Joint Committee On Human Rights First Report


Appendices


Appendix 1: Memorandum from Mr Belal Ballali

Whether the new criminal offences in Part 1 of the Terrorism Act 2006 (encouragement of terrorism and dissemination of terrorist publications) have inhibited legitimate freedom of expression, association and religion, and if so, how.

The difficulty with this legislation is not just the definition of terrorism but also what is encouragement of terrorism. Would saying that you understand the frustration of a Palestinian would be suicide bomber, who has seen his father being killed, had his house demolished and is regularly objected to humiliating searches at a check point on his way to work, encouragement. Are the Iraqis who believe that there country has been illegally invaded by a foreign force a terrorist.

With this in mind, a law abiding citizen would be stuck in a dilemma regarding the above and left asking his/her self, is it an offence to say what I am thinking or is it my civil right to express my views in a free society.

Whether the new grounds on which organisations can be proscribed in s. 21 of the Terrorism Act 2006 have inhibited. legitimate freedom of association.

This point is less complicated but in some instances may leave one in a dilemma. Organisations such as Al-Qaeda are clearly terrorist organisations. However, other organisations, such as those in Kashmir and the Libyan Islamic Fighting Group, are not. These are organisations that are not known to have targeted civilians, nor have they been involved in global terrorism and have concentrated their efforts to their localities. I believe that to proscribe such organisations undermines not only the legislation but also the governments responsible for it.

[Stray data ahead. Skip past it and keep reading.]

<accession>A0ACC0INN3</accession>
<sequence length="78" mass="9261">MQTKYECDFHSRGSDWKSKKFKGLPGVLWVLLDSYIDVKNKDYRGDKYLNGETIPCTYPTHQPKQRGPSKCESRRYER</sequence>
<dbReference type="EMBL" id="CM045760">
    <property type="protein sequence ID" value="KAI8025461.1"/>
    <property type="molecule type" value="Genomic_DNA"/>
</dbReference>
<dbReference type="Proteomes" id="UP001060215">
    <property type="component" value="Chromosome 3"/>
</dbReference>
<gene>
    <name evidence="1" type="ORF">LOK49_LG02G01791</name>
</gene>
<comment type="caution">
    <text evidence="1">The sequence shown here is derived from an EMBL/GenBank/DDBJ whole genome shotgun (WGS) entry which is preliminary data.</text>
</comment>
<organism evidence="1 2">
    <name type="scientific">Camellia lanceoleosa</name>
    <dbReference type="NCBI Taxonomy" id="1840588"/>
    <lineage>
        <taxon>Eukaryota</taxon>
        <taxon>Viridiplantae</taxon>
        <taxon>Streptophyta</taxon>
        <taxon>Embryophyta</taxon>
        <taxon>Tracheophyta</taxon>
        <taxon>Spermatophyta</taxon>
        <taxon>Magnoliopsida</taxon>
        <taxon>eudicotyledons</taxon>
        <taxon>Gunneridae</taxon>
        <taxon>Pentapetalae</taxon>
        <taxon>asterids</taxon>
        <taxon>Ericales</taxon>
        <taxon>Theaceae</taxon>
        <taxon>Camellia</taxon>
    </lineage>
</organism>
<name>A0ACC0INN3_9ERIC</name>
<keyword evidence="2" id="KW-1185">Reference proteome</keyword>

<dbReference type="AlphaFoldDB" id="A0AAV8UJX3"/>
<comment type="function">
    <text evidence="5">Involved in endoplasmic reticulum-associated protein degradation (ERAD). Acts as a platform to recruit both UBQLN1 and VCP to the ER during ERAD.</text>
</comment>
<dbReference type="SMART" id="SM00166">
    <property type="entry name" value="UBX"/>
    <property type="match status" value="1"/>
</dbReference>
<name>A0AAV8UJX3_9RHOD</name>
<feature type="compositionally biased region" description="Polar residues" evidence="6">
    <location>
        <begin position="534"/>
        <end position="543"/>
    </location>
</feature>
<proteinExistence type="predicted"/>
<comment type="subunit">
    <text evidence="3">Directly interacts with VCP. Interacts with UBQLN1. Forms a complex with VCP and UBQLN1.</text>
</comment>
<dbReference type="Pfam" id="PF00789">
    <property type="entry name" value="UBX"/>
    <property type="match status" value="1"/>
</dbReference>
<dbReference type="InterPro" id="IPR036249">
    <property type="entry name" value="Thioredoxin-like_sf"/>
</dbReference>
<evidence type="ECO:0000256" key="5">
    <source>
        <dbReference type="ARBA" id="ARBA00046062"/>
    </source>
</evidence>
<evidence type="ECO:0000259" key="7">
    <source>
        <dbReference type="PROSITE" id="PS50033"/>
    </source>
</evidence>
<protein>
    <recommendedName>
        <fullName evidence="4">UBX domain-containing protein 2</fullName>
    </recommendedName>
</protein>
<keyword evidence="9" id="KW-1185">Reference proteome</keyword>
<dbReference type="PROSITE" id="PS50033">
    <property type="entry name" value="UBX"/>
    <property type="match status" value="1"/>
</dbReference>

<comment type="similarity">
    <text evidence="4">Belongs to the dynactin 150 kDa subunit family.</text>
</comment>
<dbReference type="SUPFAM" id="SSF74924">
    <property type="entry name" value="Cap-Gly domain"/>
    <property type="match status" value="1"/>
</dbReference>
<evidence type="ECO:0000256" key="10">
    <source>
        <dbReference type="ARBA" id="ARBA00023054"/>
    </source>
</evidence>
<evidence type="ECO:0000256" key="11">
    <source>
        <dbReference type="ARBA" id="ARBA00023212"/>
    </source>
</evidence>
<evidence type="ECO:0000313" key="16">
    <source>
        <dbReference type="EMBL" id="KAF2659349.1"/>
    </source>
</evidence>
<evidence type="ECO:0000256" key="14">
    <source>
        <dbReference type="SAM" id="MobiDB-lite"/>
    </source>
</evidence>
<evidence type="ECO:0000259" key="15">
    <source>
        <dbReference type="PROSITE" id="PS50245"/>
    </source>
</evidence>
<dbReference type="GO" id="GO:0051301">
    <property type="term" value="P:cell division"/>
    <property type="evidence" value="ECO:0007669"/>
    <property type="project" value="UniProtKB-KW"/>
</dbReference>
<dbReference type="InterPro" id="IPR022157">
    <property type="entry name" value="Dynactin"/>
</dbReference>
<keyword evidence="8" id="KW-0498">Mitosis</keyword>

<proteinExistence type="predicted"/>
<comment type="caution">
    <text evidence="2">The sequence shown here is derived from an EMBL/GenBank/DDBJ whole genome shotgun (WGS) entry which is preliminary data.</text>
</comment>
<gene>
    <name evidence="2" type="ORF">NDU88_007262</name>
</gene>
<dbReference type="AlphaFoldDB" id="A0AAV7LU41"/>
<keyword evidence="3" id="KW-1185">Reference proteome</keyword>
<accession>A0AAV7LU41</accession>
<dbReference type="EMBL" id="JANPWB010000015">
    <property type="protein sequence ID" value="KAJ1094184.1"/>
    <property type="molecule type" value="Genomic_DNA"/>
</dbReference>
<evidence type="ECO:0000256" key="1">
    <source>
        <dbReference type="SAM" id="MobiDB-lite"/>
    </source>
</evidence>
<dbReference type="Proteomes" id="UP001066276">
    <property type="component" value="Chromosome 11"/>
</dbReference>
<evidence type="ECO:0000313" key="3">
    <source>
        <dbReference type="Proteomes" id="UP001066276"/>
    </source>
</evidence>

Whether the UK complies with the duty to investigate and either extradite or prosecute terrorist suspects.

Although the UK complies with its obligation not to deport an individual to a country where they may be mistreated, the fear is that the country where this individual is wanted may indeed decide to deport them to a country where mistreatment may occur. However, if the individual has committed a crime and is on our territory then it should be our courts that try him/her. This is important as we can then ensure that the rule of law is upheld.

Whether the measures adopted by the UK to protect and support the victims of terrorism are adequate.

I must say that many of those who were affected by the 7/7 bombings felt somewhat isolated. This is a serious issue which any serious government must fully understand.

Finally may I take this opportunity to thank you for giving due consideration to my concerns.


 
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Prepared 22 January 2007